Why was her husband in a coma? Or why did he drink and drive? Or why did he drink at all?
His daughter had married an alcoholic. Nathan blamed himself for that, as he did every hardship in his daughter’s life.
She put a hand out to steady herself on the tiles. The other went to her face. The short, wracking sobs were almost silent.
Nathan walked over, rested a calloused palm on her delicate sweater. He knew when he lifted his hand the fabric would cling to the rough edges of his skin. Her sobs quieted.
“Maybe it’s a blessing in disguise,” Amanda said. Her voice was low, bitter. “Do you know my friends keep saying that?”
Nathan stood still, waiting. The man had only been in a coma for three days.
But good things did come out of bad, sometimes.
“When your mother…” Nathan cleared his throat. His Mirabelle. Amanda had never known her mother.
“It’s okay, Dad.” Amanda brushed her tears away before his could start. She knelt to pick up the broken glass. He felt her sweater tug at his skin.
Amanda put the biggest pieces in the garbage, fetched the dustpan, and began to sweep the smaller pieces. She brushed most of it into the bin. Nathan caught her hands as she turned back to get the rest.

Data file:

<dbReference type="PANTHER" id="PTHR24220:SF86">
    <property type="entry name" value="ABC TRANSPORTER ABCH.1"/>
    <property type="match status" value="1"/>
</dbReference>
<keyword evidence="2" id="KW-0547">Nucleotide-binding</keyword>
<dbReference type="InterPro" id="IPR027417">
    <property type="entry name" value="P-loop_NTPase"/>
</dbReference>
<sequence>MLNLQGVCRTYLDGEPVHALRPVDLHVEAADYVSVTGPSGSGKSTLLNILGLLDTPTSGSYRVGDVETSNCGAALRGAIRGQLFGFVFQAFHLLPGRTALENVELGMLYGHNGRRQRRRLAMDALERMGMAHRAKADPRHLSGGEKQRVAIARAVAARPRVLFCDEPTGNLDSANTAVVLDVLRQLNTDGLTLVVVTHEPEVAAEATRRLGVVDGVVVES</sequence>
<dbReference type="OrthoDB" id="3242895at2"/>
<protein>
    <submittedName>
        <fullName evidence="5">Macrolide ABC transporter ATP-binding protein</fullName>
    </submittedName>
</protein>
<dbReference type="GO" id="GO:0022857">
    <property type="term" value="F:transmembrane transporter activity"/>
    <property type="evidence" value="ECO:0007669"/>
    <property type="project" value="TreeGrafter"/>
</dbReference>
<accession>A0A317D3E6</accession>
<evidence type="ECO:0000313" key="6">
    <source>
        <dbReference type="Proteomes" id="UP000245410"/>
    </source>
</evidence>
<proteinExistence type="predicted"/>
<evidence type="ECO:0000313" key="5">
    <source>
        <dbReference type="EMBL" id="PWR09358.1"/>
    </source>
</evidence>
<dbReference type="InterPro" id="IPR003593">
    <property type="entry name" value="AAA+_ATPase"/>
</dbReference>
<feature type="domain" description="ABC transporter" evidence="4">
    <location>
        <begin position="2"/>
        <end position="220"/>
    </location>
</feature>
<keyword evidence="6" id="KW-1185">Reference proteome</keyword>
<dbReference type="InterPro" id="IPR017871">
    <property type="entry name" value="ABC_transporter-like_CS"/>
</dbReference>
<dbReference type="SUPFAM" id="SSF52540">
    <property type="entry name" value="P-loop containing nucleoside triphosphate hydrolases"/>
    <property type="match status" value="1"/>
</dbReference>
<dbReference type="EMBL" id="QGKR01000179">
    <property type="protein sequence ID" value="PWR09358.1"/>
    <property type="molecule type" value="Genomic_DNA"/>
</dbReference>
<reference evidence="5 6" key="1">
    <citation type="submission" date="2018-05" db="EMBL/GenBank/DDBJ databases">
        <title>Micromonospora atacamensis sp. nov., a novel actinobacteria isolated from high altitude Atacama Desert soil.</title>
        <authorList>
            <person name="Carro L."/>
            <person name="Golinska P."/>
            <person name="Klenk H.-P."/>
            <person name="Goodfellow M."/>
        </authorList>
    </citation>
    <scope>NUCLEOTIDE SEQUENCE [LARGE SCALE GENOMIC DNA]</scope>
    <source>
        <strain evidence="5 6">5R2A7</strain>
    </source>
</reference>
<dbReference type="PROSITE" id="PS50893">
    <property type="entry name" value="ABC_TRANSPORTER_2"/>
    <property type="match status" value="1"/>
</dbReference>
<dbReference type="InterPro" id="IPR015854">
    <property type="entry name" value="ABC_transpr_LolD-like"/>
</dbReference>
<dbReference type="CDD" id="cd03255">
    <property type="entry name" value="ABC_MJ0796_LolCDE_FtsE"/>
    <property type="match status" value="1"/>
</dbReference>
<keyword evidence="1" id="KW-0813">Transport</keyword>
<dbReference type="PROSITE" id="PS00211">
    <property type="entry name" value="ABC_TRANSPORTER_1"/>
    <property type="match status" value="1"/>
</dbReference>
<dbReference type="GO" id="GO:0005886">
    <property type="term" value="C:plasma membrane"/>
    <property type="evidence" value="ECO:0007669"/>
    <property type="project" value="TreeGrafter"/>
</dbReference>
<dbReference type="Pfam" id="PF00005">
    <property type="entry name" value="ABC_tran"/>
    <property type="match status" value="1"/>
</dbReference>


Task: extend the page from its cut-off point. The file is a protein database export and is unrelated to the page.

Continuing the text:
“You wore a good disguise.”

 

Getting My Flash Fiction On

A good friend and member of my writers’ group, Andrea (her blog here) introduced me to an ongoing flash fiction contest at Writer Unboxed. Seven weeks of mini-contests, where writers have 72 hours to generate a 250-word (or less) story based on a visual prompt created by Debbie Ohi. Winners of each week will be entered in a final round, from which three finalists will be selected toward 1st, 2nd, and 3rd place winners. Last week, I received honorable mention! Big thanks to all those who “liked” my story. Visual prompt and my story below. To help me in this week’s contest, go here, scroll to find my story (under Taylor Ross, begins “‘Why?’ Amanda flung her hand out across the counter…”) and hit the “like” button!